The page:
Om Malik makes an excellent point on the need to contemplate the present as it’s happening. So much of our collective present is chunked up into tweet-sized analysis that we may be losing the essence of the times we live in. Anyway, his post is worth reading:
As an avid reader, I am often amazed how much of our written materials are about the past (or the near past) and the future (and the near future) but never about the present.. Is present too boring?. Or is too real?. Or is it too incomplete to merit a careful and long deliberation..
Source: We need more books about the present
Photo by Ben White on Unsplash
Wow, this is big. Small, but big. Last night Om Malik‘s GigaOmni Media announced the acquisition of jkOnTheRun, which I believe is the premier gadget blog with an end user’s perspective. James Kendrick founded jkOnTheRun, and Kevin Tofel joined him over a year ago. This is really cool news for everybody involved:
jkOnTheRun: Giga Omni Media acquires jkOnTheRun!
What does this mean for jkOnTheRun?
First and foremost you can rest assured that the coverage you have come to expect from us will continue. jkOnTheRun will continue to bring you all the information about the gadgets and technologies that make your jobs easier and your lives a little bit better. That we can promise you will not change. We will continue to show you not only the technology of the day but how you can leverage it to your best advantage. We will also continue to detail for you what technology we are using and what we do with it.
I know in recent days there has been a lot of soul searching on the blogosphere about where blogging is headed. Anyone who is interested in seeing what it takes to be a passionate blogger just needs to read some of James’ and Kevin’s posts to understand how to do it right. I’m glad that these guys are being rewarded for their hard work, and also glad that Om is going to allow them to develop a wider audience through this acquisition. Congratulations all around!
In recent months I’ve written more and more about Cloud Computing, and have been a fan of it’s most prominent tool Amazon’s S3. Well, it looks like S3 had another major failure yesterday. I didn’t notice because I spent the day away from the internet, but according to many blog posts, the service was down for several hours. That’s not good, Amazon. Here’s a link to Om Malik’s post regarding the failure:
S3 Outage Highlights Fragility of Web Services – GigaOM
That said, the outage shows that cloud computing still has a long road ahead when it comes to reliability. NASDAQ, Activision, Business Objects and Hasbro are some of the large companies using Amazon’s S3 Web Services. But even as cloud computing starts to gain traction with companies like these and most of our business and communication activities are shifting online, web services are still fragile, in part because we are still using technologies built for a much less strenuous web.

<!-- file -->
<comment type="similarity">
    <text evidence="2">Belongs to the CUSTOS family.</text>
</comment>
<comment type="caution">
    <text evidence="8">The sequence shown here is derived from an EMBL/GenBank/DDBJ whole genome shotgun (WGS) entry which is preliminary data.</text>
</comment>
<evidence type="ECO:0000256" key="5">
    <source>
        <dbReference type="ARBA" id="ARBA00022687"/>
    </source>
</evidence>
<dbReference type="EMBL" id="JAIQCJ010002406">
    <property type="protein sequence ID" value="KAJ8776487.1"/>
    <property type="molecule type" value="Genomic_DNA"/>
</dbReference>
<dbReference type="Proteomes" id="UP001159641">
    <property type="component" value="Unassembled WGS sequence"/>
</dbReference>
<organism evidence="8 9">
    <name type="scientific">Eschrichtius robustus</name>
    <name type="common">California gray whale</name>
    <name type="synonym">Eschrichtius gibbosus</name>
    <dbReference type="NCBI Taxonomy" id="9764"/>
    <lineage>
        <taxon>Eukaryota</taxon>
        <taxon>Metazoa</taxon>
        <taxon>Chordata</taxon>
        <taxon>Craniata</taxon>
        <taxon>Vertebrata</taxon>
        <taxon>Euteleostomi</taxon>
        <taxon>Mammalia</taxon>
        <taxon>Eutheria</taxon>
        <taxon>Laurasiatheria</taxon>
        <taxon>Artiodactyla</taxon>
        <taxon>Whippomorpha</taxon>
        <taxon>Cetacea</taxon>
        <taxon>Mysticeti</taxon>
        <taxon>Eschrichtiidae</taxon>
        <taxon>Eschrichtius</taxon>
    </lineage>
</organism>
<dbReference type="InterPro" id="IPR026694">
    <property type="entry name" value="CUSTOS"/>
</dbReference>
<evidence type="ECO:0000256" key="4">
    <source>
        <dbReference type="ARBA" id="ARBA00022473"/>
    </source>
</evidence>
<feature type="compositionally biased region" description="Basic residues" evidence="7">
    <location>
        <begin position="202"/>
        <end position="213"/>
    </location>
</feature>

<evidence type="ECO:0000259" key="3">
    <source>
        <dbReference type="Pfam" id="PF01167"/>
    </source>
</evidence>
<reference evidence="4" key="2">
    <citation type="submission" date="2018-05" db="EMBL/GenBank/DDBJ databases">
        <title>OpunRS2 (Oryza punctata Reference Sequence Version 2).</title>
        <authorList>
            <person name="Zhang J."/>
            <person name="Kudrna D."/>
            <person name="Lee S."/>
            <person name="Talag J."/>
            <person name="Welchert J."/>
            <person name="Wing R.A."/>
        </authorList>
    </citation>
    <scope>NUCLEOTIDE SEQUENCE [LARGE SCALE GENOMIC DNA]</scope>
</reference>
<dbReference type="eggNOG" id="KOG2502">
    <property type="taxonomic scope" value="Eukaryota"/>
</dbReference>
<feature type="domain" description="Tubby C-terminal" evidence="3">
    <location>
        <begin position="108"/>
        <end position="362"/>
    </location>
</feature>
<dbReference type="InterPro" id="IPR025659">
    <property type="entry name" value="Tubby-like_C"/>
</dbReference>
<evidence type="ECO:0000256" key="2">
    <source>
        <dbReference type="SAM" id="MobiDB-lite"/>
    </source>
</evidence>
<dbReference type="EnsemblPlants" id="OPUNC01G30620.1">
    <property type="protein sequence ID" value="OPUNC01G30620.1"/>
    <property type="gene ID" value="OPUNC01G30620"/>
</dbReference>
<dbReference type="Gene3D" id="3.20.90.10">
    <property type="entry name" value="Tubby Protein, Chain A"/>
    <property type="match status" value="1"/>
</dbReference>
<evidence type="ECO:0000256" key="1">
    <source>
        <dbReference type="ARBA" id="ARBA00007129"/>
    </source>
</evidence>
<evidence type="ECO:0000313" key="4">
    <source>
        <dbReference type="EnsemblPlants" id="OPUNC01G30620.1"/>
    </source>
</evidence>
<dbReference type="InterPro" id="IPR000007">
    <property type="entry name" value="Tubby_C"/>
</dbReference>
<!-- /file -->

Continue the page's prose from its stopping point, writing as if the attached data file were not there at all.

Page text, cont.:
Om Malik managed to catch Jeff Bezos offstage at Walt Mossberg’s D6 conference last week, and the resulting video provides great insight into Amazon’s cloud computing efforts. If you haven’t been following the build out of cloud computing as closely as I have, let me provide some context. Amazon introduced several computing solutions that act like infrastructure utilities. They are priced by a usage model and are highly scalable. The resulting effect has been to provide a very powerful infrastructure to both individuals and startups to build robust computing solutions on. These solutions range from simple file storage, at a very affordable 15 cents per gigabyte per month, to complex computing and database applications. What makes Amazon’s efforts so significant is that the services allow everyone to harness storage and scalability in a leasing model whereby you only pay for the ‘amount’ – of storage, database and computing power – that you use, nothing more and nothing less.
Om Malik just linked to an excellent post by Dare Obasanjo in which Dare takes a second look at the market for web 2.0 companies and reminds them that there are substantial differences between the early adopters and the real market that those companies are aiming for. As I’ve said in the past, I think Twitter is a classic example of a technology that may not make the leap across the chasm.
In a month when all the buzz about the on again, off again (and apparently on again) Ballmer-Yang waltz dominated the news, the HP-EDS deal may quietly emerge as the most significant technology consolidation we’ve seen in quite a while. Om Malik postulates that the real play here is not aimed at IBM, rather it is about establishing a dominant position on the cloud, just as utility computing reemerges as the ‘next big thing’. While I haven’t looked at the details of this proposed merger, I think the ‘cloud’ angle – as presented by Om – makes a lot of sense. I’ve link to Om’s post above; it is worth reading.